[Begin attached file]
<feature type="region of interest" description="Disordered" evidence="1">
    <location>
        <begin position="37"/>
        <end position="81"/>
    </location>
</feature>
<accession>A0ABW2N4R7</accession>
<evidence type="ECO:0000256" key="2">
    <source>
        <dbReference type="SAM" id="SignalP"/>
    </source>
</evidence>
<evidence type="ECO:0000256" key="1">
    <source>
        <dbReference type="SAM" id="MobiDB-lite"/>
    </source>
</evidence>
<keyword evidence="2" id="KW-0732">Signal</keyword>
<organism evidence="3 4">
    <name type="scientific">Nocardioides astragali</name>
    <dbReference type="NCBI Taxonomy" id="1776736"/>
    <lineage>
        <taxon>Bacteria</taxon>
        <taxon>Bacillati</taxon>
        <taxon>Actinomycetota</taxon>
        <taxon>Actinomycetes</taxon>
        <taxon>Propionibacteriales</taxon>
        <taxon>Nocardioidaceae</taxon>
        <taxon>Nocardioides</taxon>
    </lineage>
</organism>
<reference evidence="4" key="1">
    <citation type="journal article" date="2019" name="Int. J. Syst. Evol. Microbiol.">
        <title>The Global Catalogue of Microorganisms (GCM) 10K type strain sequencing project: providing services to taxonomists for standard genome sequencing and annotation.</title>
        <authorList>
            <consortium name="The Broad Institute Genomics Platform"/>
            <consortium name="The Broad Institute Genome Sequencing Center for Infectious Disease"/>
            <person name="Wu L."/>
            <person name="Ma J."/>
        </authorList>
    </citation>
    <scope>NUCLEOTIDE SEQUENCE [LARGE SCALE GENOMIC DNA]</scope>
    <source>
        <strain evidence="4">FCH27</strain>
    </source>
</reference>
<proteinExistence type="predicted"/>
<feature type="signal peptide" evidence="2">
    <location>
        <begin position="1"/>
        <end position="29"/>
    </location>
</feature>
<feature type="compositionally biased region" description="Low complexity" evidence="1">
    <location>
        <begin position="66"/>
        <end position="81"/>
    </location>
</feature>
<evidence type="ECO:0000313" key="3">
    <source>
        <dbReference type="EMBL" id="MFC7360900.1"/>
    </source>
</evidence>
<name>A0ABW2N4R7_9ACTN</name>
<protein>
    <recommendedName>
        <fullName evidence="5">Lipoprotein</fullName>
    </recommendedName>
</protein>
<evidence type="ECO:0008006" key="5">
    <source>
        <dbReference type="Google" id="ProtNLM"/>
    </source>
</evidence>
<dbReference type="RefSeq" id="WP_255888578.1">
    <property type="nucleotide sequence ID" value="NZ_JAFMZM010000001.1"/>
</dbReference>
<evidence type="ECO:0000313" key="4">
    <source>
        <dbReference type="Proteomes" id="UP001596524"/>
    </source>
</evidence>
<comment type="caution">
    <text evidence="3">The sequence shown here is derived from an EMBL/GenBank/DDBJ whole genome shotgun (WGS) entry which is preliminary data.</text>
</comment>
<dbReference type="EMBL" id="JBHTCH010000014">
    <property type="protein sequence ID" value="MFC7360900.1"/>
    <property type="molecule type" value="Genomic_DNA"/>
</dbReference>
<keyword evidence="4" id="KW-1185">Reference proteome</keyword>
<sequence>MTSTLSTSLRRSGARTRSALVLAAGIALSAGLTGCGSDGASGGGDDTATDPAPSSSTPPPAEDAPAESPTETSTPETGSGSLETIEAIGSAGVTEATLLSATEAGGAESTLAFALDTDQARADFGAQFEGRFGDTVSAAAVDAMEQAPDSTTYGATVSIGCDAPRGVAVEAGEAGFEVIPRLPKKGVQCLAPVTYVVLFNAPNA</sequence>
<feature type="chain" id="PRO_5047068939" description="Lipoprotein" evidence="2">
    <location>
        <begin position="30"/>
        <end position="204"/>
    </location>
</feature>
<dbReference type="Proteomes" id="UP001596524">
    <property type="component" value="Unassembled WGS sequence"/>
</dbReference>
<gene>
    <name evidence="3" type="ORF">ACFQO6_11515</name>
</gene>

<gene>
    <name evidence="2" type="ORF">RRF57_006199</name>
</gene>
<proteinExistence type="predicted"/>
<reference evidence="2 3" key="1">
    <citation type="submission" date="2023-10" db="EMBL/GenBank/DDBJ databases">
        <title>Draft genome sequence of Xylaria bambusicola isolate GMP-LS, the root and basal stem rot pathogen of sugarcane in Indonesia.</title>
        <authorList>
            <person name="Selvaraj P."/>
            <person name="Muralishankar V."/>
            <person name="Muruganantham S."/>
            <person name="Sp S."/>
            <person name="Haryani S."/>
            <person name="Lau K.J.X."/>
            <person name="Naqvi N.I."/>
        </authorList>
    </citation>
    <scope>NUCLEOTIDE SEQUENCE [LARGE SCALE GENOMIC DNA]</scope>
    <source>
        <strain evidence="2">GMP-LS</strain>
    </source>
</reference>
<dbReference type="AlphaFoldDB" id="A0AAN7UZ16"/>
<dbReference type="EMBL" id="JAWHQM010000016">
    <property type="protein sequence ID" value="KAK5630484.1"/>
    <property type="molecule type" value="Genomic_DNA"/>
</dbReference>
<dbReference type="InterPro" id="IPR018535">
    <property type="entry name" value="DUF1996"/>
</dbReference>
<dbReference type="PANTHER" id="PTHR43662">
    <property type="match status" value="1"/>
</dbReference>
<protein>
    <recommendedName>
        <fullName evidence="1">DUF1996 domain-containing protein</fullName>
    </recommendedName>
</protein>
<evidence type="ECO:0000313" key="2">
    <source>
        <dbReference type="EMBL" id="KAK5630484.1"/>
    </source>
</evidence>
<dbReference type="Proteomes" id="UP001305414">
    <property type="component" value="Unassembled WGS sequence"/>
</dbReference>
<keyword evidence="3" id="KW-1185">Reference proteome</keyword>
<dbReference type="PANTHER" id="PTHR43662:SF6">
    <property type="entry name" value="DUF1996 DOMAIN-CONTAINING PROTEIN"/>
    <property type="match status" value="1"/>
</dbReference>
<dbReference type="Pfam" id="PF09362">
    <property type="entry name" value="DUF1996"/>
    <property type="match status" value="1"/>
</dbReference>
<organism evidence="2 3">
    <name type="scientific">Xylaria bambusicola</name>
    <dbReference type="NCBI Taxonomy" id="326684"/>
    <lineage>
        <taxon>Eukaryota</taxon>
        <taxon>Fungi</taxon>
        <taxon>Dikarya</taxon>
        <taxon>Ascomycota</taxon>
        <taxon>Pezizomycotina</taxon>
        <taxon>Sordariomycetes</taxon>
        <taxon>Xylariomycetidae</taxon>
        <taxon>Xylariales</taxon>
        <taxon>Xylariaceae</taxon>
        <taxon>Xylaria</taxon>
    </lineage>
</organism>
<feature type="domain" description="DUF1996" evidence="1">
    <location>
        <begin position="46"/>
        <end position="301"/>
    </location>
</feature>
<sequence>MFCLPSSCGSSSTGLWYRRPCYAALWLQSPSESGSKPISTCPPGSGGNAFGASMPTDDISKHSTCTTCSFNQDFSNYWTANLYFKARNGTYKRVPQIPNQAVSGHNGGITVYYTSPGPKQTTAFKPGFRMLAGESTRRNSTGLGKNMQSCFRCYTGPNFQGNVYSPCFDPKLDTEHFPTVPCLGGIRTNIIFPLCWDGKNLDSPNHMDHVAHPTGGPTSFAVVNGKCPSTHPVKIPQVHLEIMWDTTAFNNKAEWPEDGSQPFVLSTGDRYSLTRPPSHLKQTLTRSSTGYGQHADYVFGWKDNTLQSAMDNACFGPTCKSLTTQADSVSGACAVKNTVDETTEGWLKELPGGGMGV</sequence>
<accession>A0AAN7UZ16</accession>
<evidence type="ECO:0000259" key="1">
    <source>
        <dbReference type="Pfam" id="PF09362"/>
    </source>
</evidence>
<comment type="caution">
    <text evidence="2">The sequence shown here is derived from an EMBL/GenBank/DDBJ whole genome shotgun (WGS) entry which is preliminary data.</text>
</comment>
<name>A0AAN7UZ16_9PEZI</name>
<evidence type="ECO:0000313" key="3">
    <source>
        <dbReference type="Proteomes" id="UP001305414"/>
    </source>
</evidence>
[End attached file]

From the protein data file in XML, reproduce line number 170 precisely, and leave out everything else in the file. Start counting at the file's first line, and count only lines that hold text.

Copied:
        <taxon>Xylariomycetidae</taxon>